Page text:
A degree is not required for a job in the theater industry, but some kind of training is necessary. While it may appear effortless when you are enjoying the final show, a considerable amount of time, energy, and skill goes into creating a successful theatrical production. In a professional company, such as the ones on Broadway in New York or in the West End of London, hundreds of highly trained specialists both onstage and backstage work full-time to create the magic we experience on stage. Many of these people do not have a bachelor’s degree from a full university, but they all underwent training or apprenticeship, and most likely have years of experience in the industry. If you are yearning to just go jump in, it is possible to be cast in amateur or community theater productions without training or experience. These are usually volunteer roles, but they will give you invaluable on-the-job training, expand your range, and build your resume.
In professional companies, the actors and actresses performing onstage have studied the craft for years or decades to be able to share the full range and depth of human experience. There are many acting schools that offer classes to all levels of performers. You can start by auditing acting classes at your local community college. Look in your town paper for drop-in acting classes. Some of the larger cities have theater-industry specific publications or websites. Many working actors and former theater professors offer small group classes, usually in eight-week series. Subjects for these classes include Intro to Acting, Auditioning, Meisner Technique, Finding the Actor’s Voice, and Advanced Scene Study.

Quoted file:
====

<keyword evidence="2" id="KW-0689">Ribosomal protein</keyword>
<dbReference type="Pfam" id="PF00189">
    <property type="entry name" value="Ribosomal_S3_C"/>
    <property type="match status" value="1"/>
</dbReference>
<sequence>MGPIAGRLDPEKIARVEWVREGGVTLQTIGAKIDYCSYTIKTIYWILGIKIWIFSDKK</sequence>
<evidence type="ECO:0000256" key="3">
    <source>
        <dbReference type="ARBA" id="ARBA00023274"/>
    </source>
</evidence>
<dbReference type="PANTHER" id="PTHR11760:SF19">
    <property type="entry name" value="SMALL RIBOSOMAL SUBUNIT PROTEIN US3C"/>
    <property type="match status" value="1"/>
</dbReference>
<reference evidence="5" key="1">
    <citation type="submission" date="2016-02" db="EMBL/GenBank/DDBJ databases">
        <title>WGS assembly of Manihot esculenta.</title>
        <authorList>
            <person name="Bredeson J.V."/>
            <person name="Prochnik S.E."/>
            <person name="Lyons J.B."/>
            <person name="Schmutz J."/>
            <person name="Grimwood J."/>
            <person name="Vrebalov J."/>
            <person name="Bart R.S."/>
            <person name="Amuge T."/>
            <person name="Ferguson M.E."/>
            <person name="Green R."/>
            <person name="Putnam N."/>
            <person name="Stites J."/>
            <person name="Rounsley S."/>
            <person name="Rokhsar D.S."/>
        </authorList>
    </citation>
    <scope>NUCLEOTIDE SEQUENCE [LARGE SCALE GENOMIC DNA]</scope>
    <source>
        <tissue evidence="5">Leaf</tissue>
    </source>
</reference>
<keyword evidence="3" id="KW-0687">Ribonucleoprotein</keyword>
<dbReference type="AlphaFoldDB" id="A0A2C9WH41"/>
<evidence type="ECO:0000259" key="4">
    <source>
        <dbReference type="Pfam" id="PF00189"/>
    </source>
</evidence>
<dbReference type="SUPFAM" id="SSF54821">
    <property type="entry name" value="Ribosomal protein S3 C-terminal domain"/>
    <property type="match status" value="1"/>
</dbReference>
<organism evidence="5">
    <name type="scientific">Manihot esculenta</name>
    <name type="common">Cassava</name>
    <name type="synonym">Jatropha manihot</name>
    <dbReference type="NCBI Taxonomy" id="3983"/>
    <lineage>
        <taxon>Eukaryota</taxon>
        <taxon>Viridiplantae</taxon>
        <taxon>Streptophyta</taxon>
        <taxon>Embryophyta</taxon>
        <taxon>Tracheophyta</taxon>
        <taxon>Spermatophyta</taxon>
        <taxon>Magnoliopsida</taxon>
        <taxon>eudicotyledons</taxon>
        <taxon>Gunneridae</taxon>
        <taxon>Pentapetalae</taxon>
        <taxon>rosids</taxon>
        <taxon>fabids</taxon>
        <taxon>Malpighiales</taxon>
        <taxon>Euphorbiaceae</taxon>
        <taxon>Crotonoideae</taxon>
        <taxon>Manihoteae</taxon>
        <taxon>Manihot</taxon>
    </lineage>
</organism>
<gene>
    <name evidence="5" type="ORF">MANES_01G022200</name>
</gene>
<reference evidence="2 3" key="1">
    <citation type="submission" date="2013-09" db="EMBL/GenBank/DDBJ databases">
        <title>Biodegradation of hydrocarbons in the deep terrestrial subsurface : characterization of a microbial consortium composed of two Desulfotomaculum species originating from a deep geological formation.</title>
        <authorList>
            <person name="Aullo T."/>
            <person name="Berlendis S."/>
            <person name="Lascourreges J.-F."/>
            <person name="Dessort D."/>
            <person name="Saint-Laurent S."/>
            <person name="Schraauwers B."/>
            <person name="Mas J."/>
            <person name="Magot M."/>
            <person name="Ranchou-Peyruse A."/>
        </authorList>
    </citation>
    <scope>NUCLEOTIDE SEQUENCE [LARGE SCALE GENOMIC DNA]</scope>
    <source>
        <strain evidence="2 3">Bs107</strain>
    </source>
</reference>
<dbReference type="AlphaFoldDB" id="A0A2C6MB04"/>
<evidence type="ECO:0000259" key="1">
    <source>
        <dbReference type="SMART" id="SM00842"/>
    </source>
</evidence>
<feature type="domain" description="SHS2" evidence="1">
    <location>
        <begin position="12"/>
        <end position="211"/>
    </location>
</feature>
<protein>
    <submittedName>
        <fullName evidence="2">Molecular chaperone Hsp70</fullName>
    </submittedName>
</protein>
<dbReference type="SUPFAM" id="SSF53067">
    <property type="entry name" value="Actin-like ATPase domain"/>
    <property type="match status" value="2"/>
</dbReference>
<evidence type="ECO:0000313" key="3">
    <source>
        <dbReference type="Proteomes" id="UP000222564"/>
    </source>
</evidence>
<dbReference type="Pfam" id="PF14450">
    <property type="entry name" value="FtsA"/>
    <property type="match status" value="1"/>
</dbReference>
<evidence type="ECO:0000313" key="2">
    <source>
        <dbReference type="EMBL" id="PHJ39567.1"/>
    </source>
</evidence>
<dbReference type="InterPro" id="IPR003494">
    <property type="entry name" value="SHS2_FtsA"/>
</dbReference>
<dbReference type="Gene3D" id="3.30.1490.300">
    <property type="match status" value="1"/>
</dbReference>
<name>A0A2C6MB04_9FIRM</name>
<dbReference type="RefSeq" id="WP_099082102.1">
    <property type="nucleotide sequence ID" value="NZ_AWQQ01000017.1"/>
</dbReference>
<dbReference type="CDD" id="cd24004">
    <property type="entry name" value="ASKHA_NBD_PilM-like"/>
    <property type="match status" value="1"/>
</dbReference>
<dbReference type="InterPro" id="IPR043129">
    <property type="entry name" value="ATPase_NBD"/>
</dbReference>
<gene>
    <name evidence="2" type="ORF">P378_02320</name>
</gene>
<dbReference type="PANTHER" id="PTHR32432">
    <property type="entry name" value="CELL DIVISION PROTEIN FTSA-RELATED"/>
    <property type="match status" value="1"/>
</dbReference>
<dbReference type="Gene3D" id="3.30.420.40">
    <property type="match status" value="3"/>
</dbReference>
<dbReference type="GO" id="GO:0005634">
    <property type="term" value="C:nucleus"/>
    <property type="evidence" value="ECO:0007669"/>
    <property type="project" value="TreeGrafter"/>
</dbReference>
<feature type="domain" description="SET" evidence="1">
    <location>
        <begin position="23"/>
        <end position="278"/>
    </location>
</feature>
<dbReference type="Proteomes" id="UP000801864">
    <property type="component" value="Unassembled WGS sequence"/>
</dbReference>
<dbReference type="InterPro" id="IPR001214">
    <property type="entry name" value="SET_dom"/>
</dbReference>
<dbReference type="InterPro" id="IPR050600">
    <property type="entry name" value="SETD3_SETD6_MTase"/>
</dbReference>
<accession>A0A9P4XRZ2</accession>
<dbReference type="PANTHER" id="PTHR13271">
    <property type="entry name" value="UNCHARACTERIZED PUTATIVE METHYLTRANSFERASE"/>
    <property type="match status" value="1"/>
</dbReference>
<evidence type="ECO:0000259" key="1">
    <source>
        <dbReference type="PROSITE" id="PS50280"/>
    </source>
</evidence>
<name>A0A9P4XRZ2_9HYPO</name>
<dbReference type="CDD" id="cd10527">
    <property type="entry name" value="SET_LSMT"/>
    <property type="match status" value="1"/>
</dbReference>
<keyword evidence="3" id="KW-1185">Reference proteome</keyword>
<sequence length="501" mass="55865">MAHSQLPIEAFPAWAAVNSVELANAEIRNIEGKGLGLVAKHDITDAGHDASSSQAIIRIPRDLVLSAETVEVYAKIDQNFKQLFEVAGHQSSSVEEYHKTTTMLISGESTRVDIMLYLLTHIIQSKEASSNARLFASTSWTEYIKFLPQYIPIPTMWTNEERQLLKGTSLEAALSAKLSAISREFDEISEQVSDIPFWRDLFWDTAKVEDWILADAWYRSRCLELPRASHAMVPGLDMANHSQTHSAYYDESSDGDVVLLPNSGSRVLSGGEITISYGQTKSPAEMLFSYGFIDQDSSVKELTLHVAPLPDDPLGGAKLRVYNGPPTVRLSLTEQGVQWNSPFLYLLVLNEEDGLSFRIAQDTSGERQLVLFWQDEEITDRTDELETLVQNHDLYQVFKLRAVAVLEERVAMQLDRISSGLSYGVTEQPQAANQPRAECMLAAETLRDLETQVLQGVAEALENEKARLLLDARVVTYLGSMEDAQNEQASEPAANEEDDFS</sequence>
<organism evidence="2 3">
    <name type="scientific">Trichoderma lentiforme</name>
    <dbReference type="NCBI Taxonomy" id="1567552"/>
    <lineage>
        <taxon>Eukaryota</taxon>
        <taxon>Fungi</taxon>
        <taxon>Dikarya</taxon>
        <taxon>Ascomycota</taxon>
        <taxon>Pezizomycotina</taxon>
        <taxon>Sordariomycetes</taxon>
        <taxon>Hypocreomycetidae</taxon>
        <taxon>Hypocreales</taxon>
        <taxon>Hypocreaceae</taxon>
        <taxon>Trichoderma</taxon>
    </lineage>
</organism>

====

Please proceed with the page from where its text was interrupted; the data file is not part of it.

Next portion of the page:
If you choose to take classes outside of a school, it is important to find a reputable and skilled teacher. Be sure to do some research and get feedback from previous students before giving a lot of money to someone. Especially be wary if they make promises or claims to make you famous or get you hired by famous agents. All any teacher can do is hone your skills and help you develop your talent; no one can guarantee you will be cast by someone else. The benefit of these programs is the potential for focused training alongside professional actors, often from a teacher with recent experience in the field. The small class size allows for more intimate scene study and acting technique work, and focusing on one or two subjects at a time may allow you to cultivate your craft more quickly then in a chaotic university setting. On the other hand, the structure of a university program can be helpful for budding actors. Theatrical expression is a peculiar and demanding art form. Just like any other new language, it can take time and dedication to learn to fluently express it. Having the measured years of a degree program can help you learn acting in a digestible way. Whatever path you choose, understand that acting is as much a skill as it is a talent, be prepared to work with focus and diligence to develop your craft.
Theater designers and technicians also need training and experience. Sometimes they can apprentice under more experienced artisans, though some initial training in the particular specialty is usually necessary. A great way to gain experience outside of a university is to volunteer with a smaller theater company. Many hands go into making even a simple set, and designers at small companies are usually happy to train people in exchange for the help. You can also take a short program at a technical college in the area of theatrical construction that interests you. Drafting, carpentry, electrics, fashion design, sewing, makeup design, and sound engineering are all skills that are used in the theater.
A university setting offers a great deal of experience and access to industry contacts, both of which are quite helpful. It is also helpful to have a degree if you plan to teach acting or one of the other theater arts. But earning a degree is not absolutely necessary to enter the world of theater, as long as you have some training and a willingness to work hard.
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